CharmCine was the result. The first storefront was in Rosedale, a small shop beside a hair salon, said Natasha Marshall, who became one of Mr. Whittier’s first employees.
When she returned her first set of borrowed equipment, she told Mr. Whittier it could use a small addition. And less than a week later, he reached out to her on Facebook with a photo of the very same addition she’d asked for.
“Just for you,” he’d written.
Inspired by his attentiveness, Ms. Marshall started visiting the shop more and more, and she would assist Mr. Whittier as he prepared for film shoots for commercials and other short filmmaking projects in the region. After months of convincing, Mr. Whittier entrusted Ms. Marshall with running the shop when he wasn’t around. It allowed him to pursue more freelance gigs, the proceeds from which he would pour back into the store, Ms. Marshall said.
Mr. Whittier enjoyed helping young filmmakers develop their craft, Ms. Marshall added. He would serve as a cameraman for their projects and loan out equipment at discounted rates.
“Anyone that came into the shop and had a passion project and was adamant about it, he would either give you a heavy discount or just tell you that you could pay him at a later date,” said Kyle Deitz, who was a budding cinematographer when he met Mr. Whittier.
Mr. Whittier moved the shop to Halethorpe with the goal of making it easier to access for customers coming from Baltimore, Washington or Philadelphia, Mr. Deitz said. There, he shared an office space with Mr. Brubaker, who was running his own production company. The two became frequent collaborators and good friends.
Mr. Whittier remained passionate about growing his stock to meet the needs of his customers, said Mr. Deitz.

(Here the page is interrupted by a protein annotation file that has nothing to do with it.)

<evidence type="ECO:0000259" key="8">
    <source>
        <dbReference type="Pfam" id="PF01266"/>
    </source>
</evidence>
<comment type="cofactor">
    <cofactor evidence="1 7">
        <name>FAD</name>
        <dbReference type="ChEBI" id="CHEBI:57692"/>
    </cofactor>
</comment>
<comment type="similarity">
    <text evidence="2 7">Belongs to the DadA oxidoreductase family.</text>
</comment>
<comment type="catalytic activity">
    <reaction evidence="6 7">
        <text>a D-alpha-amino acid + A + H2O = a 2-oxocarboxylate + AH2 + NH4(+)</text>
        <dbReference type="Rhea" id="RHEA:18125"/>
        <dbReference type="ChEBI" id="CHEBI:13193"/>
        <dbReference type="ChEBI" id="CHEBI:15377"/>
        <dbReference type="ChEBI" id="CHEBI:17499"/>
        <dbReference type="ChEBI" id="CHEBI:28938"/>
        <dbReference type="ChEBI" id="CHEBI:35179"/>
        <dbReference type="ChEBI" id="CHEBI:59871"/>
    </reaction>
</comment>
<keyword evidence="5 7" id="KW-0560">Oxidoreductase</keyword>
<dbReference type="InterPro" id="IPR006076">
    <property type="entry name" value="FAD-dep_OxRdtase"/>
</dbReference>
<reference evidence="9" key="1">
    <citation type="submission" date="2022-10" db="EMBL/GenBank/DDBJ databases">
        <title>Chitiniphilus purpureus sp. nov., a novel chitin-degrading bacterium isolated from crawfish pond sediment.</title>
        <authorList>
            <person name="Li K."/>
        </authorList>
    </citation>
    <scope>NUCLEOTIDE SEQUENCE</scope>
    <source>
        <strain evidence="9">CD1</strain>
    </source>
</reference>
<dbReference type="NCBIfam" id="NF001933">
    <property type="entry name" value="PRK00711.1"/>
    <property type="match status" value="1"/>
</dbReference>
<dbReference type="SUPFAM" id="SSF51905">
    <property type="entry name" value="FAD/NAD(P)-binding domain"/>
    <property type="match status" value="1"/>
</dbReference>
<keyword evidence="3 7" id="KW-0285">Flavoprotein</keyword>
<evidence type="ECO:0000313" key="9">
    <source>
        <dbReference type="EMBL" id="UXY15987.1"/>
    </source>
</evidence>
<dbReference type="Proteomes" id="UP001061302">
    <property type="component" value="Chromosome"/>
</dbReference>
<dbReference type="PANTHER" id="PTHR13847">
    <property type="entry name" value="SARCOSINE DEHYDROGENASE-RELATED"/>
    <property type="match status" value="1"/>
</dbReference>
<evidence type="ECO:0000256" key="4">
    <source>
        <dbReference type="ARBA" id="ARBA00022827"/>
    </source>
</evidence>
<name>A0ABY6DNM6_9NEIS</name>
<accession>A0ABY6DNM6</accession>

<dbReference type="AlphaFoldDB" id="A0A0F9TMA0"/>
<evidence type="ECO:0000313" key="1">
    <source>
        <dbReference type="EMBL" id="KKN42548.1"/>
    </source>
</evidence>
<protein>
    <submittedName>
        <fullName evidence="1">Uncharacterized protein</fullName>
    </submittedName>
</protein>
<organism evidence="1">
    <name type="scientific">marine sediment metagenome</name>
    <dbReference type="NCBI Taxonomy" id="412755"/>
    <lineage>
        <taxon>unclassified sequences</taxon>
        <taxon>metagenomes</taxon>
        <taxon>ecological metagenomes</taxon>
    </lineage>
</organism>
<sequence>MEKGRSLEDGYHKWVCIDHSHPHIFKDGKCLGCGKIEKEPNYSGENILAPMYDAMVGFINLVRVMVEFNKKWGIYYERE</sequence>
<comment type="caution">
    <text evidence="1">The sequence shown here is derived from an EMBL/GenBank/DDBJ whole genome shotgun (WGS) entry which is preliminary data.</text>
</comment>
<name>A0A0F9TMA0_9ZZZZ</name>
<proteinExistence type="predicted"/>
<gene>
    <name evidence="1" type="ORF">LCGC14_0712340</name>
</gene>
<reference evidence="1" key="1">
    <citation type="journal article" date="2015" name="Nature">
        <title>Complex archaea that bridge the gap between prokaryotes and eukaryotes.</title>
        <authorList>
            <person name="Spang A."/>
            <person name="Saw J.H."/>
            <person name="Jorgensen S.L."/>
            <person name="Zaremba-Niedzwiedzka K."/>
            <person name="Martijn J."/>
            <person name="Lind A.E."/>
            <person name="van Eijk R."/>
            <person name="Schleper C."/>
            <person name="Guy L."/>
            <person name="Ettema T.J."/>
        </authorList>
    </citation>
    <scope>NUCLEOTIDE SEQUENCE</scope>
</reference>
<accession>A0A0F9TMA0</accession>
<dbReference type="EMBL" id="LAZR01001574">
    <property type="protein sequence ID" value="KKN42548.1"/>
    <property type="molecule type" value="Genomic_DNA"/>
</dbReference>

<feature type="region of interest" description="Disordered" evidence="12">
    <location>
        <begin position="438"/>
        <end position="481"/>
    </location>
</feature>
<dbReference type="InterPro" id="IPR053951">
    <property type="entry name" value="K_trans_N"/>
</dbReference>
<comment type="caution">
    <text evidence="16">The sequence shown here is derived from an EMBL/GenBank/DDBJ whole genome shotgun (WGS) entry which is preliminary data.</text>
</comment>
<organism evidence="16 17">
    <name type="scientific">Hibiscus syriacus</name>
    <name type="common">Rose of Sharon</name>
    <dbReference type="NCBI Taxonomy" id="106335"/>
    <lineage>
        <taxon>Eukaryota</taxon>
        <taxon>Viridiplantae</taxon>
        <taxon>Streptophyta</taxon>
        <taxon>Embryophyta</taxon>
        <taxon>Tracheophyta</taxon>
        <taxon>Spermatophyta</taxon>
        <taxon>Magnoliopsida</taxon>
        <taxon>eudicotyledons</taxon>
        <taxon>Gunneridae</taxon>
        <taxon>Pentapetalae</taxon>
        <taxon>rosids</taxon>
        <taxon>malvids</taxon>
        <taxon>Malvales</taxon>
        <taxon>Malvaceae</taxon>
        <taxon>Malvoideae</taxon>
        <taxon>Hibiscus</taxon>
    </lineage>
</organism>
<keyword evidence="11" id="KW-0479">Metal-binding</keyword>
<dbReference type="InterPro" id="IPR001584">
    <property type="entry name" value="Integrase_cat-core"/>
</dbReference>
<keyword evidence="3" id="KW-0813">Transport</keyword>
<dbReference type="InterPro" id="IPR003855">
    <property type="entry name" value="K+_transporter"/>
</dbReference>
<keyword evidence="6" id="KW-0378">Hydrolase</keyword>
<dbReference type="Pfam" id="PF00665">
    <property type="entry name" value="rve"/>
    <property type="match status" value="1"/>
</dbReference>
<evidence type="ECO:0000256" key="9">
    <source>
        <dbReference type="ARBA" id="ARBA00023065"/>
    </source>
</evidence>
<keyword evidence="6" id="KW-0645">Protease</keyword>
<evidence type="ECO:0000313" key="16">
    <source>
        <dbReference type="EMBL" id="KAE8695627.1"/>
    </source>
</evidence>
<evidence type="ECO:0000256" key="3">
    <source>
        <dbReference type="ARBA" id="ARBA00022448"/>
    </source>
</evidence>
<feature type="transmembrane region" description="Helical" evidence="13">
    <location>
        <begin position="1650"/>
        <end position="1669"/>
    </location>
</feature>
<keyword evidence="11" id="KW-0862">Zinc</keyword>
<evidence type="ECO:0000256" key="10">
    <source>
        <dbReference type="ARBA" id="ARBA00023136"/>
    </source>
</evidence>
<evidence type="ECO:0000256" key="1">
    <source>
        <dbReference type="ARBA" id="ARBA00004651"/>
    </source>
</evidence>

“He would say he would have something, but he might not have it, and then he’d spend all night trying to find out where to source it from and you would never know. And I’m only recently finding this out through stories of other people,” Mr. Deitz said.
It was part of the reason Ms. Marshall called him “Marty the Missile.”
“He built a rental house that can stand toe to toe with the best of New York and LA,” said cinematographer Aidan Gray. It opened up a whole new world to cinematographers in Baltimore, many of whom would previously travel to Washington D.C., for equipment.
Mr. Whittier frequently welcomed the community into the shop for open houses, eager to open up the world of cinema cameras to more eager eyes, Mr. Gray said. And he was a relentless problem solver.
As CharmCine expanded, Mr. Whittier grew eager to spend more time with his family. He sold the business to camera company Red Star in 2021.
“I’m so glad that we had the summer together and we spent so much time together,” Ms. Whittier said.
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The family went on a road trip to Florida in July, visiting Disney World, Key Largo and more.
A few years ago, Mr. Whittier finished the family’s basement in Havre de Grace — the same one that hosted a rack of camera equipment that became the foundation of CharmCine. He even added a rock climbing wall for his two boys.
“I swear that guy could learn how to do anything he set his mind to,” Ms. Whittier said. Hence, Marty the Missile.
In addition to his wife and sons, Mr. Whittier is survived by his parents, Bruce and Karen Whittier of Conowingo; his brother, Willis Whittier, of Newark, Delaware; his father- and mother-in-law, Patrick and Annemarie Howard of Colorado Springs, Colorado; and numerous aunts, uncles and cousins.
A viewing will be held in the Cook Auditorium at Mountain Christian Church of Joppa on Monday from 10 a.m. to 12 p.m. Funeral service will also be there from noon to 1 p.m., followed by interment at Mountain Christian Church.
In lieu of flowers, memorial contributions may be made to the college fund for Martin’s sons. Donations can be sent to Daniela Whittier, P.O. Box 772, Havre de Grace, MD 21078.